The author analyzes modern Russian history from a new perspective. Due to the ideological heritage of the XIXth and XXth centuries, the social settings of the sociopolitical history of the USSR (1917–1945) have not been fully identified. Detailed examination of ideological and political concepts shows that the revolution of 1917 became not a middle class, proletarian movement, but rather a plebeian one. The misjudgment by the new power enabled growth but caused tremendous losses of human lives and material damages. Socialization of economy and strict centralization led to a new social structure and established terror as an instrument for social reorganization. WWII revealed the necessity of a correction of these developments, but the events of the Cold War circumvented any further considerations.
11. The USSR as the New World Superpower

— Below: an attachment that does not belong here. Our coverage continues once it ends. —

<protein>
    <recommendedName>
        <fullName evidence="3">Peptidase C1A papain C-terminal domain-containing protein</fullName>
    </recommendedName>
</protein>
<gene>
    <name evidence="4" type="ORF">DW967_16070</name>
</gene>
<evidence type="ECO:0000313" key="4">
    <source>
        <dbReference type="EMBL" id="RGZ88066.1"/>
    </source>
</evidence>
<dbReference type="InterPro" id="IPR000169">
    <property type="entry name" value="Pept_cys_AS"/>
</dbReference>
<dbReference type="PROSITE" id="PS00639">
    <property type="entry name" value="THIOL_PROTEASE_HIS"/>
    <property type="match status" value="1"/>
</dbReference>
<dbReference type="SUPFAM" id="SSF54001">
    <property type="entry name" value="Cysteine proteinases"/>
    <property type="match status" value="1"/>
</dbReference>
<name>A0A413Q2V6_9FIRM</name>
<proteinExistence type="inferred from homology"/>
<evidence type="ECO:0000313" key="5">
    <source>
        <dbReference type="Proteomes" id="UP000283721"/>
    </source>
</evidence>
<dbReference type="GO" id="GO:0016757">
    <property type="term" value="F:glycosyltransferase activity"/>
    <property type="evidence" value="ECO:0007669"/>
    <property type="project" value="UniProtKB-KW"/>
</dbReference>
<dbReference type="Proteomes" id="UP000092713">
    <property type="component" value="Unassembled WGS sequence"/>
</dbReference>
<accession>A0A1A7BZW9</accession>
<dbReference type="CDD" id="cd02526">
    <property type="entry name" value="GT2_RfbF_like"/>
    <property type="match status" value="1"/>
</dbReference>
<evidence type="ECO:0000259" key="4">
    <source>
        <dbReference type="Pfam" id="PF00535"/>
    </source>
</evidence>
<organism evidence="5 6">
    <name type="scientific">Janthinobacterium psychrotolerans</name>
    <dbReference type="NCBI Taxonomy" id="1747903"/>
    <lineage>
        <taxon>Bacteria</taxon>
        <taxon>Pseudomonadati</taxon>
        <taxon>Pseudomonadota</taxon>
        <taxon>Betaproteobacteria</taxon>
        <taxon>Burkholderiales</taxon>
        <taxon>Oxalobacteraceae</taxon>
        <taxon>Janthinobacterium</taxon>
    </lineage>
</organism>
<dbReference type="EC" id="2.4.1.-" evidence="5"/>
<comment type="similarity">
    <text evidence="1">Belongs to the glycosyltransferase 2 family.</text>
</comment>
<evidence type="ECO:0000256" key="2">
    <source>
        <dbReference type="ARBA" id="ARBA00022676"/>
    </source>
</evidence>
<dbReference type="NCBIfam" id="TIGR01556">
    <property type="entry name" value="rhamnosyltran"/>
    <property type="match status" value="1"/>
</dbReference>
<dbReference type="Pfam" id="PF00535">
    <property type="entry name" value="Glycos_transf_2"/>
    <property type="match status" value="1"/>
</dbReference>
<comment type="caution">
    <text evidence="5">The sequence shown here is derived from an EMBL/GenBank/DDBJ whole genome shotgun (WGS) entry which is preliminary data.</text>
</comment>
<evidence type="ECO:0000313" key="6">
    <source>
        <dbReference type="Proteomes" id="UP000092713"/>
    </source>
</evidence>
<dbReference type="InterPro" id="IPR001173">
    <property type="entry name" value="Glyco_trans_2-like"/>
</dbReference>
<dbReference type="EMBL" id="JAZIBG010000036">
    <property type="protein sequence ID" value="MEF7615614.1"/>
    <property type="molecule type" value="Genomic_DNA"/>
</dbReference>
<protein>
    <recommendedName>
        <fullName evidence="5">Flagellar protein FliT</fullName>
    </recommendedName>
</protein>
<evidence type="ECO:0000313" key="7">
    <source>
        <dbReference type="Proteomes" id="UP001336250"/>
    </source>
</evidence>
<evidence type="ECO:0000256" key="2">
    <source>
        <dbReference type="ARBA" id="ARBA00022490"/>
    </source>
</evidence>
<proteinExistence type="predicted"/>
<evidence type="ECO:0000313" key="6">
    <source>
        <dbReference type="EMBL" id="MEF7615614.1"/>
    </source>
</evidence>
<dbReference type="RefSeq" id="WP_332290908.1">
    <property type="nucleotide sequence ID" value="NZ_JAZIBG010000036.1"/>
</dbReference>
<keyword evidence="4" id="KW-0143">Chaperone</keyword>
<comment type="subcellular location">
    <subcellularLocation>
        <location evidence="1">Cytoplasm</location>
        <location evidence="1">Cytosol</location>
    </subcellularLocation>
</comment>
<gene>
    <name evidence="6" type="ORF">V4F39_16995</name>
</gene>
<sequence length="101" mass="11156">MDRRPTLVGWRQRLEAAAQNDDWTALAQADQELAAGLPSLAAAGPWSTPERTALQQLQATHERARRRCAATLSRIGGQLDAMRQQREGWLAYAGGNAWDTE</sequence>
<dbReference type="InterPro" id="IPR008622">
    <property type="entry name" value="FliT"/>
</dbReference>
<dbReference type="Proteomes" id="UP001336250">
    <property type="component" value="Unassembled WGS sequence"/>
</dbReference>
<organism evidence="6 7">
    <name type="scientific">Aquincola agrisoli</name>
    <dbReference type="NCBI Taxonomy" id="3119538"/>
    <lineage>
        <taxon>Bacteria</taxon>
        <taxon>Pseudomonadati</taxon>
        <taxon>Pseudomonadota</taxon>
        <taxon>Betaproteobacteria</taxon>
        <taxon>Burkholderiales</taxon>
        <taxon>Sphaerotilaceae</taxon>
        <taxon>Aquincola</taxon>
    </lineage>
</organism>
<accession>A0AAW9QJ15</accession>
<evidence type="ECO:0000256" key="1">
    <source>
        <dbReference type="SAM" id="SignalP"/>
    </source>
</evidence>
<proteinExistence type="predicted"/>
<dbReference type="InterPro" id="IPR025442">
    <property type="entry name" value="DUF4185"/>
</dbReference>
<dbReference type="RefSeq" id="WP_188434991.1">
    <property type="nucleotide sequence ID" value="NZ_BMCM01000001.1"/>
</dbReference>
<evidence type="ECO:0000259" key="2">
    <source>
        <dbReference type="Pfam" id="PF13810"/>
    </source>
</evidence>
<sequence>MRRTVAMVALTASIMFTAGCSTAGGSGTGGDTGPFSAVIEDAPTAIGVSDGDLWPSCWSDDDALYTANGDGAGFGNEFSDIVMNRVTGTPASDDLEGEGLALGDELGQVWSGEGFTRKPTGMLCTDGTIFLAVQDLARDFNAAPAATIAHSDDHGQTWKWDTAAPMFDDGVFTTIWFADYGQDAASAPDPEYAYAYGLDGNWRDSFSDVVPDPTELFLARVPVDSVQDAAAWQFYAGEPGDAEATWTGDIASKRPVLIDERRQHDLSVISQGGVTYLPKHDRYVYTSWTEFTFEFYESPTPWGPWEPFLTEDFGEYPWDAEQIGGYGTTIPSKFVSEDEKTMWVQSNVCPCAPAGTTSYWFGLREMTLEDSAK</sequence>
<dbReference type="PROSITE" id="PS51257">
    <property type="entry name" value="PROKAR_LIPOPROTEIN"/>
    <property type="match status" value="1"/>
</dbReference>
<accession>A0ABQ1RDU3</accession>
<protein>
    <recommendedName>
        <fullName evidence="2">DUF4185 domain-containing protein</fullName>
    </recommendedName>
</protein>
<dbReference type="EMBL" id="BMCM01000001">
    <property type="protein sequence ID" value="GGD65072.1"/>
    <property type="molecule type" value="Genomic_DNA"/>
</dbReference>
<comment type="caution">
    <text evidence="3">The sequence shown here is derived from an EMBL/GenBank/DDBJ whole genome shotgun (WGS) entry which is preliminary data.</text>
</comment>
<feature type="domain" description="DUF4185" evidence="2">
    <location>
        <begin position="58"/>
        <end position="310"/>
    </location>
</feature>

World War II came to an end with the surrender of Nazi Germany in Berlin in the late hours of May 8 in the early hours of May 9, 1945� With its surrender, the Soviet Union was definitively positioned as one of the three superpowers that had created the basis for the victorious anti-Hitler coalition, a surprising result when one considers the initial European and internal Soviet political and military situ- ation as it had been in 1941� The Soviet Union was far from taking its new posi- tion for granted, but the decisive factors had been the country’s size, the number of people within it, its toughness, and its ability to handle difficult situations� The crucial role the USSR had played in the European war became clear only in 1943, and the Western Allies could do little but to adjust, something visible in the min- utes of the Tehran, Yalta, and Potsdam conferences and extensive correspond- ence involving Roosevelt, Stalin, and Churchill, dated 1941–45� In recent years, some journalists and historians have accused the USSR of pursuing expansionist goals during the war and counting on the creation of the extensive Soviet bloc that came into being after the war�369 But prior to World War II, the USSR was not a recognized European superpower� The country had undergone a ten year period of intense industrial development, but was far from up to the task of overcoming its inherent backwardness, the losses it had sus- tained in World War...
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